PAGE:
No.1 Infrared Thermography is a non-invasive tool, so there is no need to switch any plant room equipment off. In fact, thermography produces the best results when the system under review is either fully operational or under load.

7. Why one might see a hot spot within an IR image? Return
About seven reasons refer to :
(1). Increased Isolated Resistance Increated resistance usually occurs at an electrical connection and is an actual problem. The heat is generated at the point of resistance change and is conducted away by the surrounding metal and air.
(2). Loading The heat generated in a conductor is proportional to the square of the current passing through it. Therefore, a small change in current flow can result in considerable heat differences.
(3). Reflectance Reflections from surrounding temperature sources generally appear as well defined thermal anomalies. The method of diagnosing reflection is to change the IR imaging position. If the hot spot moves or changes intensity, then it is a reflection; if it remains stationary, it is a true electrical anomaly.
(4). Solar Loading Solar loading will appear as a hot spot through IR imagery and is truly a hot area. Looking at the component from the shaded side can sometimes be of help.
(5). Emissivity Differences It is necessary to be well acquainted with the operational systems and their differing materials and emissivity values. Emissivity differences can be identified if the observed qualitative temperature change is not characteristic of an electrical fault.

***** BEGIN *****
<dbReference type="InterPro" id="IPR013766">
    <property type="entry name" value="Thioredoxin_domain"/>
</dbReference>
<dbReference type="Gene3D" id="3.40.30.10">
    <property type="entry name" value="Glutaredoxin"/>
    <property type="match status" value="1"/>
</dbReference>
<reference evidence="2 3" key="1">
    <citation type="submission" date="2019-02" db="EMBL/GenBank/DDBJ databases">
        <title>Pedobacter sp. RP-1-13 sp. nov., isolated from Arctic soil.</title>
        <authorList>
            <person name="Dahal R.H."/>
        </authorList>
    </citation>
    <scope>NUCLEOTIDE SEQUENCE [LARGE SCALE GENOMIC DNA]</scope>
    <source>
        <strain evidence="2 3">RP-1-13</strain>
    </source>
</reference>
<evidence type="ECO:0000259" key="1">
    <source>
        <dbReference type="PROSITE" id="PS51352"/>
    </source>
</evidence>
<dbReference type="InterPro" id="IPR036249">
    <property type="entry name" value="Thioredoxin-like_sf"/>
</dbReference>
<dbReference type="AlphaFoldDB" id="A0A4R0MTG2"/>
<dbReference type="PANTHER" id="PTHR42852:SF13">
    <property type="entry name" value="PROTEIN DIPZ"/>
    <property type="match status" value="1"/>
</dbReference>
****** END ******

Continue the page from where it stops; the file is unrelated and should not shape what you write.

(6). Eddy Current Inductive heating Induced electrical heating is characterized by hot areas on components of adjacent equipment, that are not established electrical current carrying circuits. This generally occurs when the distance between current and ground is not adequate to the ground source for the current carrying conductor.
(7). Tacking heat or (leaking) voltage This is a reaction not easily detected by IR. Most likely there is a very slight heat rise compared to the conductor temperature. Detecting such a reaction of thermal differentials requires infrared equipment with high thermal and pictorial resolution and a knowledgeable thermographer trained to recognize where and how this can occur.

8. Do I have to prepare for your Predictive Maintenance visits? Return
Usually identifying which machines you want checked, is all the preperation that will be needed. Our technicians quickly learn where your equipment is and go about their business without interfering with maintenance or production schedules.